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Safe cooking practices for meat and poultry

September 9, 2014

Following appropriate handling, storage and cooking practices when dealing with raw meat has always been an important concern for consumers and food industries alike. Most meat products should never be served undercooked or rare, including pork, turkey and chicken. However, beef and some other red meats can be considered safe to consume rare, or even raw, on occasion.

The trouble is, not everyone knows which meats are safe to be served rare and which must be fully cooked. With that in mind, it’s important to learn more about the current food safety standards.

Food poisoning cases on the rise

One item that should always be considered with careful scrutiny is pate. This product was recently brought into the media spotlight when 49 wedding guests in the United Kingdom, including the bride and groom, suffered life-threatening food-poisoning as a result of liver pate that had been improperly handled. It was discovered that the product was contaminated with Campylobacter, a bacterium that can be found in many different types of poultry.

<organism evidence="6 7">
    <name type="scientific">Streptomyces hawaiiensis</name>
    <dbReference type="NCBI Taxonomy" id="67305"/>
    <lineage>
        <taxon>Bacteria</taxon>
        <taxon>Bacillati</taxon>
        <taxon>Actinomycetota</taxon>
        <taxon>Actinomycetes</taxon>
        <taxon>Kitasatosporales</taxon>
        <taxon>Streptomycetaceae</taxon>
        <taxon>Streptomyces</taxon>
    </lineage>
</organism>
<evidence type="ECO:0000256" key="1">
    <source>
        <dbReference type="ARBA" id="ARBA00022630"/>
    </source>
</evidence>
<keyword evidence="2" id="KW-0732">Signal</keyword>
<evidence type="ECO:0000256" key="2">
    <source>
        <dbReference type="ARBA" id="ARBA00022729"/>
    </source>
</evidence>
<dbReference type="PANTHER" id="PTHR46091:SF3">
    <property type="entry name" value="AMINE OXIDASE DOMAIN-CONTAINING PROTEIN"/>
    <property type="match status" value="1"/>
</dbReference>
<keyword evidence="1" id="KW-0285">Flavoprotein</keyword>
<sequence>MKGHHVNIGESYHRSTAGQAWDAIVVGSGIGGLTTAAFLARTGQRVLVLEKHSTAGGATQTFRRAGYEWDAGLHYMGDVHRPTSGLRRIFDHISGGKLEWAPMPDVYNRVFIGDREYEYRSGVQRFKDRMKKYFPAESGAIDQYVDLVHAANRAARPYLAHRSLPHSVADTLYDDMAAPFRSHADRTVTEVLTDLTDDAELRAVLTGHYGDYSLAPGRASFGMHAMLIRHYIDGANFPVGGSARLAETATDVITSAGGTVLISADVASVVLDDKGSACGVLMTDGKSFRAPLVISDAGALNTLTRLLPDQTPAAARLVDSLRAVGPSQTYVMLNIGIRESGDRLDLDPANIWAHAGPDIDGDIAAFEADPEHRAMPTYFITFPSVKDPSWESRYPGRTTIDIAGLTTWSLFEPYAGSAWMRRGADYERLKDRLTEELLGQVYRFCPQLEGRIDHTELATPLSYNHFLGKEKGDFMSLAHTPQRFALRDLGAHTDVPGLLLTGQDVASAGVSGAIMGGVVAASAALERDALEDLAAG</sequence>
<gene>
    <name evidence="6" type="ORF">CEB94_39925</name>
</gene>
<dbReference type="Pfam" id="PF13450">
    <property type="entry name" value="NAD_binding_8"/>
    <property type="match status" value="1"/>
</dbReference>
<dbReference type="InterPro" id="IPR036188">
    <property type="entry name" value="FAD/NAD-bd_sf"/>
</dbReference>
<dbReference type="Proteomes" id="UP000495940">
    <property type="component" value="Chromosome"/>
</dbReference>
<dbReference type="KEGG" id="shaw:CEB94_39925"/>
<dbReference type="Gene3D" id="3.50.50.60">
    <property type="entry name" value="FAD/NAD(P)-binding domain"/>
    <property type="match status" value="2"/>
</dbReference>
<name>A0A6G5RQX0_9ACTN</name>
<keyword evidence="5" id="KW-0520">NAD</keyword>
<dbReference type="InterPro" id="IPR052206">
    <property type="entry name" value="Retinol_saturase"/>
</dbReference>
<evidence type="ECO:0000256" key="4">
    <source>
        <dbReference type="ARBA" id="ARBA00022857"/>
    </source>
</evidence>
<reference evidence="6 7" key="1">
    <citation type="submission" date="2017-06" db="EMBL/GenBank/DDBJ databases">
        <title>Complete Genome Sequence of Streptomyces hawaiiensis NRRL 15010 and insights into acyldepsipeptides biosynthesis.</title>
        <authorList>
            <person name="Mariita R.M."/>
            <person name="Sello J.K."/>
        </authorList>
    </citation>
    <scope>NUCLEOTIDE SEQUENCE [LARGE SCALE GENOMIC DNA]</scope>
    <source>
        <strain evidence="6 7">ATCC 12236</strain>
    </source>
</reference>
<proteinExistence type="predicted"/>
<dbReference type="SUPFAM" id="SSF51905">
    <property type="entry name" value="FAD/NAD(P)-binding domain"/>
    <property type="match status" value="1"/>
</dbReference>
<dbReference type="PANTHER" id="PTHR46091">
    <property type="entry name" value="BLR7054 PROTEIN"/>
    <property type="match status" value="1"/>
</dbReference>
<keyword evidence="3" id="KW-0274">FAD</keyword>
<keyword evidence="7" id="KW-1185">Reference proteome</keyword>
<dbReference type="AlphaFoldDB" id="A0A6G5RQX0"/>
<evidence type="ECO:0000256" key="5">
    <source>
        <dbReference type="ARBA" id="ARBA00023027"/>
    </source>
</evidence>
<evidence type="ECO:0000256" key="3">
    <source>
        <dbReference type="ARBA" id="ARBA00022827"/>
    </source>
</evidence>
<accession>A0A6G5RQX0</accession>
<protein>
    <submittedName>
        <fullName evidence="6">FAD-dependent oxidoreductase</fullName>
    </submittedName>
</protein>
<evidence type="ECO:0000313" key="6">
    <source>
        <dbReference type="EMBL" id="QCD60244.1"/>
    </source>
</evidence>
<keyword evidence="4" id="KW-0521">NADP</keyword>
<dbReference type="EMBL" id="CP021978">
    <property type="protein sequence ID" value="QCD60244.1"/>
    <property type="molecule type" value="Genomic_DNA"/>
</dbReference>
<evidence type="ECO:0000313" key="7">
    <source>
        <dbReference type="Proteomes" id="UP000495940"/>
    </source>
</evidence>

Campylobacter is one of the most common causes of food poisoning found within Australia today.

Similarly to cases in the United Kingdom, the amount of food poisoning cases that have been linked to Campylobacter in parfait and cooked liver pate has seen a significant increase throughout Australia. According to the executive director of the Food Safety Information Council, Julianna Madden, it is essential for consumers to be more cautious about the poultry products they consume.

Although most people generally avoid undercooked chicken, the same cannot necessarily be said for duck. There have been debates in which experts have suggested that rare duck could be safe to eat, while others disagree entirely in light of recent food poisoning cases.

When in doubt, it is always best to choose fully cooked meats, as this will reduce your chances of becoming ill. After all, it’s better to be safe than sorry.